Are right people protecting our history?Published 12:00am Sunday, March 4, 2012
Folk singer Joni Mitchell may have been ahead of her time when, in the song “Big Yellow Taxi,” she lamented that “they paved paradise to put up a parking lot.”
That certainly could be said of the so-called urban renewal initiative of the 1940s and ‘50s that destroyed much of the architecture, history and heritage of communities across the nation, including right here in Ironton.
The downtown business districts were once the hearts of small towns across America. As this began to change and urban sprawl increased, many historic elements were lost as building after building was torn down in the name of progress.
Even now many questions remain over what to do with aging and historic structures that were once integral parts of our community.
Nothing illustrates this better then Ironton’s Memorial Hall, the former city building and jail that has continued to decay as its future is debated year after year.
The building is currently owned by the city — and therein may lie the problem.
Although it may or may not ultimately be cost-effective to renovate this particular building, now is the time to look at how we are approaching safeguarding our history, who makes these decisions and why.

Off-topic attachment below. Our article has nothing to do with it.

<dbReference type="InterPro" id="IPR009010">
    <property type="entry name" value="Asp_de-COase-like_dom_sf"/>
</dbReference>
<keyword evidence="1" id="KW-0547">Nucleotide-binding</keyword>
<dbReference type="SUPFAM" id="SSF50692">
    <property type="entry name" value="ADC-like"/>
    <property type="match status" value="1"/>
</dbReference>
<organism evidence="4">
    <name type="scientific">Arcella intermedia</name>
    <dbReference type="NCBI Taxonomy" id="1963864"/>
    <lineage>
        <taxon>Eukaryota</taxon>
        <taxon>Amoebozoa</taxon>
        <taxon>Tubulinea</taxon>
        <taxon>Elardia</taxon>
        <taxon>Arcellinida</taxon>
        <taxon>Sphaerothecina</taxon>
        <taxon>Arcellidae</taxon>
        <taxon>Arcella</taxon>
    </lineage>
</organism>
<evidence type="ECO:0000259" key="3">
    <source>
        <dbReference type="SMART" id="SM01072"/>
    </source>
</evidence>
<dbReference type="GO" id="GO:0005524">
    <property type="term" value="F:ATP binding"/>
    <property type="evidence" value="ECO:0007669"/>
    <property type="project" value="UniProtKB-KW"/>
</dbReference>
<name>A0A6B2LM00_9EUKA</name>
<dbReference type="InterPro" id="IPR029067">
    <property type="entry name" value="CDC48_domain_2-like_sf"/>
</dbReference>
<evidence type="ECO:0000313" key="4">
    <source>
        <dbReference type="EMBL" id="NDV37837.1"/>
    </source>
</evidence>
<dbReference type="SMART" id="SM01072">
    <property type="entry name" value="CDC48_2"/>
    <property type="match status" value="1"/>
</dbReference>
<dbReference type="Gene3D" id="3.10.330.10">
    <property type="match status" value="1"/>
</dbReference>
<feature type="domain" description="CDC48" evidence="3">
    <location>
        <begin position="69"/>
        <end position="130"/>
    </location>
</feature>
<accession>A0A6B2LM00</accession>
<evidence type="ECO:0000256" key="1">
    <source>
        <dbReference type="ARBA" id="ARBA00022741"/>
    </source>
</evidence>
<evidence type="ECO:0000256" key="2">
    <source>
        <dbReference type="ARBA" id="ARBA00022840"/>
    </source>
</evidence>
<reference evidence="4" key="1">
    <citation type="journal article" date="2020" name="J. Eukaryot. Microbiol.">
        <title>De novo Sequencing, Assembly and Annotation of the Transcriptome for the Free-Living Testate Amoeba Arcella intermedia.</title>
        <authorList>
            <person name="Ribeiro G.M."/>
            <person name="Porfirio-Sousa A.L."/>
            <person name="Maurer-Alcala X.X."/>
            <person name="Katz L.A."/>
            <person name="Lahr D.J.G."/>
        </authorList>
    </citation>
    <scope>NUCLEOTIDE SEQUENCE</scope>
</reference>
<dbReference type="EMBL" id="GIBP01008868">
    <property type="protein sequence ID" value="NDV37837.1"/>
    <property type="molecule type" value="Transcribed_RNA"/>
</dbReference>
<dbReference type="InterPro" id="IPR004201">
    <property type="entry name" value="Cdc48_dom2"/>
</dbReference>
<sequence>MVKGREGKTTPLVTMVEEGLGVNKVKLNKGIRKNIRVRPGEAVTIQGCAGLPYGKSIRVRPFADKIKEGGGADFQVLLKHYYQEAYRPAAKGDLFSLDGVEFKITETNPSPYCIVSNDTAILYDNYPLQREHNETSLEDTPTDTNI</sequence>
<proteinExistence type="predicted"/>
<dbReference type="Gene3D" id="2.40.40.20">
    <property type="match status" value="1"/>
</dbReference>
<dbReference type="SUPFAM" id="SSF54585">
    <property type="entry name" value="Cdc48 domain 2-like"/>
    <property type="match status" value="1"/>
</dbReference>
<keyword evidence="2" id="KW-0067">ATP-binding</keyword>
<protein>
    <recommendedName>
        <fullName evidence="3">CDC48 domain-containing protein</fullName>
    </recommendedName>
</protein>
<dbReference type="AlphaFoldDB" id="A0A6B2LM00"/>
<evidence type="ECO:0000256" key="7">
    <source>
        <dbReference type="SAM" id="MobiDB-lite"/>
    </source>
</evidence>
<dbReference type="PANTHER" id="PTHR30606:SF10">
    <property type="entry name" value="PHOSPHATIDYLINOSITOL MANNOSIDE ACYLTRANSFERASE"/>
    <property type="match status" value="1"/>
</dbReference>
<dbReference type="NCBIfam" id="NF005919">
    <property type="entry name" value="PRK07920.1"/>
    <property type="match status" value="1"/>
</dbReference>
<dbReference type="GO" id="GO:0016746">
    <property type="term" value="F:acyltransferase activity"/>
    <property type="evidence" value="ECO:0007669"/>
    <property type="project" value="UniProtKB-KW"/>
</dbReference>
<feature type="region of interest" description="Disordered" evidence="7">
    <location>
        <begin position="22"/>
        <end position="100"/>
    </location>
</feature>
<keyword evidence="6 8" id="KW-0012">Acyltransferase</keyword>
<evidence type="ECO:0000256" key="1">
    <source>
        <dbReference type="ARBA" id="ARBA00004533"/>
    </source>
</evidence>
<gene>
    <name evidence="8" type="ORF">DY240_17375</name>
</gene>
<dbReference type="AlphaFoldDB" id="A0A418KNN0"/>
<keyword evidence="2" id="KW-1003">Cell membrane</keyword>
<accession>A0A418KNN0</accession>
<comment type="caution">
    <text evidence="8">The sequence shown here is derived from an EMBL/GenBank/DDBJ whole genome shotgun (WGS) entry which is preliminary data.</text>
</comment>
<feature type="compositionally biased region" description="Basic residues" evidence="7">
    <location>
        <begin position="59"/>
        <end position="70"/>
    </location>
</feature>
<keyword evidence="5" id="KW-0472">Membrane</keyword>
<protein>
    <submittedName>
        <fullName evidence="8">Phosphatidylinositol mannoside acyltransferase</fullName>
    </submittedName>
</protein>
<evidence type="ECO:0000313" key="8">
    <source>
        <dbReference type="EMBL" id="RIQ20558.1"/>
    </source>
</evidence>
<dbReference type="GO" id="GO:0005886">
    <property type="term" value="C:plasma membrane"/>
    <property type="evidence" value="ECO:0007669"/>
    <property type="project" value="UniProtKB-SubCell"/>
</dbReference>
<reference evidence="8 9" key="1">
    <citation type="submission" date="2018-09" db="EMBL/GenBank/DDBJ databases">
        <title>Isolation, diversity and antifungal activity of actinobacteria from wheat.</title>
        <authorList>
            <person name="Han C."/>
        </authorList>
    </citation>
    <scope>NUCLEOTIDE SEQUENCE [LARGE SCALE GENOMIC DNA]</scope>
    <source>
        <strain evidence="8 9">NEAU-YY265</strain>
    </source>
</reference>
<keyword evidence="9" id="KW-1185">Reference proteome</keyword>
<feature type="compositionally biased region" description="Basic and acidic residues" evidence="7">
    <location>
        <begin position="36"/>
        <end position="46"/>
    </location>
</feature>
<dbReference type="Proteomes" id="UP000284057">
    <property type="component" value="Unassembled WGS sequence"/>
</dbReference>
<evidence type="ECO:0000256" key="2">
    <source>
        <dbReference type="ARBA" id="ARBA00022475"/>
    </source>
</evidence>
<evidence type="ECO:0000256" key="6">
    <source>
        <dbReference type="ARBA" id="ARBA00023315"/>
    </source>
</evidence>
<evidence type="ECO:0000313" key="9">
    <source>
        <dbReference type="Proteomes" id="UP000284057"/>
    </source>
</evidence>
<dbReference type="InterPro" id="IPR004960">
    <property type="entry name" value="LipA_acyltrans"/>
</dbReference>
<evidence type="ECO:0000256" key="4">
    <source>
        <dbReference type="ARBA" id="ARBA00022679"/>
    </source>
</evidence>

Maybe the city or other government entity shouldn’t be the owners or caretakers of property like this in the first place.
Elected officials often feel political pressure to “do something” with it and, when there is no funding, the option to bring in the wrecking crew becomes an easy, albeit short-sighted, answer.
Ironton needs a nonprofit historical preservation society.
Currently, there are historic preservation groups across the country that Ironton could emulate if concerned citizens wanted to make this a priority and start one.
Nonprofit organizations like these operate differently than the government and they can open the door to a variety of funding streams including grants and donations of estates.
This could be a win–win situation for everyone.
Politicians benefit by not being publicly forced to own and maintain dilapidated property. All citizens win by having a nonpolitical entity that is dedicated to preserving the history of our community. The taxpayers win because they are no longer footing the bill.
The city is also currently working to save and restore the Ro-Na theater, a project that has some similarities and poses some of the same challenges.
How many other projects like this are out there? How many historic landmarks or architectural marvels have already been lost to the wrecking ball?
Historical preservation societies are also key in helping property owners receive tax credits and rebates for restoring historic homes.
Governments — especially ones facing the challenges that Ironton’s is — should not be asked to do everything in our communities.
In fact, the taxpayers are likely better off if the government isn’t leading the way on preserving our history and heritage.
Once the parking lot is down, we will never be get paradise back.
Michael Caldwell is publisher of The Tribune. To reach him, call (740) 532-1445 ext. 24 or by e-mail at firstname.lastname@example.org. Follow him on Twitter: @MikeCaldwell_IT.